Tag Archives: stephen lloyd

Lib Dems secure major victory to limit cold calling

Those amazing  Lib Dem peers have been at it again – winning crucial changes to legislation.

As the Financial Guidance and Claims Bill completes its stages in the Upper House, the Liberal Democrats have secured a significant victory following the government’s acceptance of crucial Liberal Democrats amendments.

Led by John Sharkey, we campaigned in the House of Lords to end  cold-calling in relation to pensions, claims management and other financial services.

The Government have now committed to a total ban on pensions cold-calling, as well as prohibitions on other forms of cold-calling if these are shown to be detrimental.

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Work and Pensions Secretary agrees with Lib Dem pension proposal

This week, the government agreed to bring forward plans to review the current rules concerning the priority of pensioners when a company fails following pressure from the Liberal Democrats.

Responding to calls from Stephen Lloyd, our Spokesperson for the Department for Work & Pensions,  new DWP Secretary of State Esther McVey agreed that a review into the current rules – past and current – after companies go bust is “something that needs to be brought forward”.

Stephen said:

Under current rules, pension obligations are unsecured – meaning that insolvent companies only fund their pension schemes once they have compensated their other supposedly more ‘important’ secured creditors.

Today I urged the new Secretary of State to review the rules and provide further protection for employees with private pensions by giving them greater priority when companies fail. I was delighted to hear the Minister agree that this is something ‘which needs to be brought forward’.

Then and only then will employees with private pensions be wholly protected when large companies collapse. I will be making sure that the Minister sticks to her word on this.

You can watch Stephen’s question here.

Now, warm words in the Commons Chamber doesn’t necessarily translate into action from the Government, but you can bet your life that Stephen will be pursuing this. 

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Stephen Lloyd on why Holocaust Memorial Day is so important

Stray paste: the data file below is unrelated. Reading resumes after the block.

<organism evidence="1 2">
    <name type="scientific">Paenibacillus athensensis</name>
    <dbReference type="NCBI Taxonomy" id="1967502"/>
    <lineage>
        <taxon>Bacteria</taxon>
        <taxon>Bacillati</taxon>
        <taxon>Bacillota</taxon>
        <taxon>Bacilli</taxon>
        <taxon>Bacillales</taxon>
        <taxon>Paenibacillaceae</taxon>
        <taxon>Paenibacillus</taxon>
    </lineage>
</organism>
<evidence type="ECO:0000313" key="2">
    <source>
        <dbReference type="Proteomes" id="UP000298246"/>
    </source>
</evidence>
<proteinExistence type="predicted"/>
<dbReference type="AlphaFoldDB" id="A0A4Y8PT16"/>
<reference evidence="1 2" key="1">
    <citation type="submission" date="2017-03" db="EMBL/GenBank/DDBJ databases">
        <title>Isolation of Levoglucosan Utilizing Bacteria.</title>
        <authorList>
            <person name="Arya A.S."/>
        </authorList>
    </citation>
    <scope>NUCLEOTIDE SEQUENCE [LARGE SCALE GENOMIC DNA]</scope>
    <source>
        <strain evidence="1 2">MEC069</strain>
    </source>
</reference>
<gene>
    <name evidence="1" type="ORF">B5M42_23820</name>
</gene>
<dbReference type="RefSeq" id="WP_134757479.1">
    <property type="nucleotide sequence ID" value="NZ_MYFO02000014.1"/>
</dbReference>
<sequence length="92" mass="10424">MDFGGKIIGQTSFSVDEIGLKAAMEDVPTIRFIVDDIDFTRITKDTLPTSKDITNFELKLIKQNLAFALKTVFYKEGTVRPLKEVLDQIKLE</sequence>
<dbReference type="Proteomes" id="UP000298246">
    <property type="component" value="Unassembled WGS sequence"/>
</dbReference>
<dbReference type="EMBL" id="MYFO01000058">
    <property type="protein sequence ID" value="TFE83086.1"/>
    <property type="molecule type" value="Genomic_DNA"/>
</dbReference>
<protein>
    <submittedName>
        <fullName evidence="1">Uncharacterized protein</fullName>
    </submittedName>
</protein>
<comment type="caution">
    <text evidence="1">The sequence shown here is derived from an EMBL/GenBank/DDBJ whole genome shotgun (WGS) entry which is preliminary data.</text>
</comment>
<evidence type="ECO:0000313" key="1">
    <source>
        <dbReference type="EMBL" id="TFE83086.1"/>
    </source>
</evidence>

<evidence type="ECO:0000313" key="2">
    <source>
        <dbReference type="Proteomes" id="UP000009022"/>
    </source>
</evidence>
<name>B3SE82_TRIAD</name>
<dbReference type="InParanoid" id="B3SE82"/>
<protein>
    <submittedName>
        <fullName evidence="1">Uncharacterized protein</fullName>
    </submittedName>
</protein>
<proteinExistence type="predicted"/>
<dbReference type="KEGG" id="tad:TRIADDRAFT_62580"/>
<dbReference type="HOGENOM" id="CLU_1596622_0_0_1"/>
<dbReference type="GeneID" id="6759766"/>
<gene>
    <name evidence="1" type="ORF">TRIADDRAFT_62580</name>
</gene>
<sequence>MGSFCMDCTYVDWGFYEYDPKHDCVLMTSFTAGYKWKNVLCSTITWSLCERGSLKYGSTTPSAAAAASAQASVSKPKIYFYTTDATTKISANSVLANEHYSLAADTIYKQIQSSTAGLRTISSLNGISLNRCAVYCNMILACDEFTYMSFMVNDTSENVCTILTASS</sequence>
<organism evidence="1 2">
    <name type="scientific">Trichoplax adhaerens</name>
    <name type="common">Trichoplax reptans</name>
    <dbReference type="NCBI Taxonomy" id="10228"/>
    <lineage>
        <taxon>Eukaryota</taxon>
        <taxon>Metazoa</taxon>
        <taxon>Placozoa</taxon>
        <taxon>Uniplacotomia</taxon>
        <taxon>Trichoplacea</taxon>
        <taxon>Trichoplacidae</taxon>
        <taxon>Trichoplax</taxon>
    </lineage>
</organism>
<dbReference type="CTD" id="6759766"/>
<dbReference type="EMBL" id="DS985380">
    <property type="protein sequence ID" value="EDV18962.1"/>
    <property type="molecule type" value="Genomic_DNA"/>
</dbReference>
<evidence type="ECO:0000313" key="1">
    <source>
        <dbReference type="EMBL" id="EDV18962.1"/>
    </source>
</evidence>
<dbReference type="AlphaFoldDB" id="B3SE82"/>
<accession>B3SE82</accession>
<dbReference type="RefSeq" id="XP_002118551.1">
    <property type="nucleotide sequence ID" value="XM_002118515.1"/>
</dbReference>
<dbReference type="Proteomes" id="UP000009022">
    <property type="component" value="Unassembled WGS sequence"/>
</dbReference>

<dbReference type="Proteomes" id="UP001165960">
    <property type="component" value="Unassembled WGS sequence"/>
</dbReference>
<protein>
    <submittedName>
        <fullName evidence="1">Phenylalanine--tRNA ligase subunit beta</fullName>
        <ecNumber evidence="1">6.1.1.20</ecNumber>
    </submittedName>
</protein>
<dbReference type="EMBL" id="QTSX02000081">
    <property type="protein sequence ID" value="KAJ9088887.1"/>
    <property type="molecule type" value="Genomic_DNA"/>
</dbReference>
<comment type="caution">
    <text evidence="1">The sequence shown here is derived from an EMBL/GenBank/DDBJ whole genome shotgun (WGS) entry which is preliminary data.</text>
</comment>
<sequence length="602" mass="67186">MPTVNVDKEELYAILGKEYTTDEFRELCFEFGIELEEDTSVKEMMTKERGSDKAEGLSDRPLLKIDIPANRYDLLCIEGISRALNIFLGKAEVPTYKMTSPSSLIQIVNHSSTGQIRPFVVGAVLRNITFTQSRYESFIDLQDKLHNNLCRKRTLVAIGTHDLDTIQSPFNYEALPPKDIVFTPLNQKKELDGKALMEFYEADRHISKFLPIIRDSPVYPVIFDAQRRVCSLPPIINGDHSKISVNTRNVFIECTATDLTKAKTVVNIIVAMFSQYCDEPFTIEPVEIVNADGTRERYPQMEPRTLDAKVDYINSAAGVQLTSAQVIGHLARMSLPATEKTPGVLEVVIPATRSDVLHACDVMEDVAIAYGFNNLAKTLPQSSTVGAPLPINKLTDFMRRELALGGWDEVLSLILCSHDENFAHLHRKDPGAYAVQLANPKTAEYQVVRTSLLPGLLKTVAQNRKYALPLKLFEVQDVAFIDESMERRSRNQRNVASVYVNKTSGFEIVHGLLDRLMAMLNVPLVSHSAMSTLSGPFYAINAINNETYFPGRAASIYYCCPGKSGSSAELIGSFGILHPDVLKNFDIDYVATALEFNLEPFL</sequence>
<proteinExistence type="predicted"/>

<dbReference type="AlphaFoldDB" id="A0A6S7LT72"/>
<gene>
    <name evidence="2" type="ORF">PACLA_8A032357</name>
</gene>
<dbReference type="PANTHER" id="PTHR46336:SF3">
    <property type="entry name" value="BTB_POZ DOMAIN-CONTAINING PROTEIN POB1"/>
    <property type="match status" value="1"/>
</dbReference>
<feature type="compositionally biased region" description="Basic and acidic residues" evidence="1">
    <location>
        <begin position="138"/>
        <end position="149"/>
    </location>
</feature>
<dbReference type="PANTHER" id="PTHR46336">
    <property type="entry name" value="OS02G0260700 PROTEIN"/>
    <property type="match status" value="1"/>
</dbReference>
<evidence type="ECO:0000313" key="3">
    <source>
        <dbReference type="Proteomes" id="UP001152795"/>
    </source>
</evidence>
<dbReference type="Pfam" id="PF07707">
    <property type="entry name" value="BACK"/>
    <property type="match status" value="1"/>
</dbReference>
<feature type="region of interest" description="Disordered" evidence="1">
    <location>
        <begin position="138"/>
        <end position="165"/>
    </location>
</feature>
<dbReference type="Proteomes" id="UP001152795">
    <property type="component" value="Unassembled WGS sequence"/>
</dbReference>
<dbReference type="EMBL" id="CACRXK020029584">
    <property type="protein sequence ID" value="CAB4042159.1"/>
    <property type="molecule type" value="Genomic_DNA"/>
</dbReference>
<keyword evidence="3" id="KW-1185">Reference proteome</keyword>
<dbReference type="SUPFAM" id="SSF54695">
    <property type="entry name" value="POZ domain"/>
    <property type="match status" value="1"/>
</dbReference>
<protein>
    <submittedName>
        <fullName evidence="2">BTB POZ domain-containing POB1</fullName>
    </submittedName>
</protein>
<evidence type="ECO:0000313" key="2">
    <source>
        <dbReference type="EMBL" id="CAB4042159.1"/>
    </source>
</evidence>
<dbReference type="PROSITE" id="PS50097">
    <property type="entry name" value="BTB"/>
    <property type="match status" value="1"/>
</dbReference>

It’s not Holocaust Memorial Day until next week, but yesterday there was a debate in the Commons to mark the occasion. Here’s Stephen Lloyd’s contribution:


I thank the hon. Member for Brigg and Goole (Andrew Percy) for sponsoring the debate. It is a pleasure for me to co-sponsor it. This is the fifth or sixth time I have co-sponsored a debate on this important day. When I was first a Member of Parliament I was proud to do so, and now that I am back in the House, I am even more delighted.

Let me also congratulate the indomitable Karen Pollock, who is in the public Gallery and whom I have known for many years. Without her, I do not believe that this day, and the impact and reach that it has across the country, would be as strong. She really does deserve an enormous amount of credit.

The theme of Holocaust Memorial Day this year is the power of words. I was reminded of that when I read some words only earlier this morning from Anne Frank, that remarkable young girl who wrote so beautifully in Amsterdam all those years ago. She wrote:

“When I write I can shake off all my cares; my sorrow disappears; my spirits are revived.”

That is such a powerful set of words for such a dreadful time by a remarkable young woman.

That comment and the power of words brings me to my own constituent. Eastbourne does not have a large Jewish community; in fact, it is fairly minuscule—probably only 40 or 50. Like everyone else in the Chamber and many across the country, however, I am here because we know that what happened was so wicked—as was what has happened so many times since in the different genocides from Rwanda to Cambodia and the rest—that if we do not emphasise and talk about this day, there is the constant danger that it will happen again. Indeed, it is depressing that when I last spoke on this day in the House the Yazidis were perfectly safe in Iraq and Syria. Two years later they have almost been destroyed as a people. I therefore profoundly believe that the commemoration and remembrance on this day must never stop.

I have an extraordinary constituent in the small Jewish community in Eastbourne called Dorit Oliver-Wolff. She is a survivor, and she recently wrote an autobiography called “From Yellow Star to Pop Star.” She was born in Yugoslavia. When the Nazis invaded, she and her mother moved to Budapest when she was only five or six years old, and they somehow survived through the four or five years of the war from hand to mouth, travelling from place to place, creating new identities. It was when she was in Budapest that she first realised she was Jewish: she was only five years old and a woman spat at her in the street and called her “A stinking Jew”. Can anyone imagine anything more utterly incomprehensible than that to a five-year-old?